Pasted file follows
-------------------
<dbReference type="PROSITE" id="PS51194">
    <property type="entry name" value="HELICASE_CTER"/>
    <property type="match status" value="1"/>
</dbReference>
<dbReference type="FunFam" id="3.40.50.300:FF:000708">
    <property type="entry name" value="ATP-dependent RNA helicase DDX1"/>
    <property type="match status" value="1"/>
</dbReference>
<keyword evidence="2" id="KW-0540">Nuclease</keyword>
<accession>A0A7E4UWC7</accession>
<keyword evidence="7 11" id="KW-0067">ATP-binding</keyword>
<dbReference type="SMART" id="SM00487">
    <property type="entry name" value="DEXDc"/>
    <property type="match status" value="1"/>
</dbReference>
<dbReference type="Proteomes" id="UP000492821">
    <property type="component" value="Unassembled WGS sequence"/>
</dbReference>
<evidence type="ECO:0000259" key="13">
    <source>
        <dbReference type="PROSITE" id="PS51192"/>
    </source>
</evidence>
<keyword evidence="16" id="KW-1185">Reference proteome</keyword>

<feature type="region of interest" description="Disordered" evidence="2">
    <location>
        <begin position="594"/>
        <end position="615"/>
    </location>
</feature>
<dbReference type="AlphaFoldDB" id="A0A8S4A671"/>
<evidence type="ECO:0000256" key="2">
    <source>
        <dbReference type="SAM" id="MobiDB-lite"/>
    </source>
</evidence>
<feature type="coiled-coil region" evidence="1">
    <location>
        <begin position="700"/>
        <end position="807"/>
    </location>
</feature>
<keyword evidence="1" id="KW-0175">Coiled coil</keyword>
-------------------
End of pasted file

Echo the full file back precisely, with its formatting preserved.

<dbReference type="PROSITE" id="PS51194">
    <property type="entry name" value="HELICASE_CTER"/>
    <property type="match status" value="1"/>
</dbReference>
<dbReference type="FunFam" id="3.40.50.300:FF:000708">
    <property type="entry name" value="ATP-dependent RNA helicase DDX1"/>
    <property type="match status" value="1"/>
</dbReference>
<keyword evidence="2" id="KW-0540">Nuclease</keyword>
<accession>A0A7E4UWC7</accession>
<keyword evidence="7 11" id="KW-0067">ATP-binding</keyword>
<dbReference type="SMART" id="SM00487">
    <property type="entry name" value="DEXDc"/>
    <property type="match status" value="1"/>
</dbReference>
<dbReference type="Proteomes" id="UP000492821">
    <property type="component" value="Unassembled WGS sequence"/>
</dbReference>
<evidence type="ECO:0000259" key="13">
    <source>
        <dbReference type="PROSITE" id="PS51192"/>
    </source>
</evidence>
<keyword evidence="16" id="KW-1185">Reference proteome</keyword>

<feature type="region of interest" description="Disordered" evidence="2">
    <location>
        <begin position="594"/>
        <end position="615"/>
    </location>
</feature>
<dbReference type="AlphaFoldDB" id="A0A8S4A671"/>
<evidence type="ECO:0000256" key="2">
    <source>
        <dbReference type="SAM" id="MobiDB-lite"/>
    </source>
</evidence>
<feature type="coiled-coil region" evidence="1">
    <location>
        <begin position="700"/>
        <end position="807"/>
    </location>
</feature>
<keyword evidence="1" id="KW-0175">Coiled coil</keyword>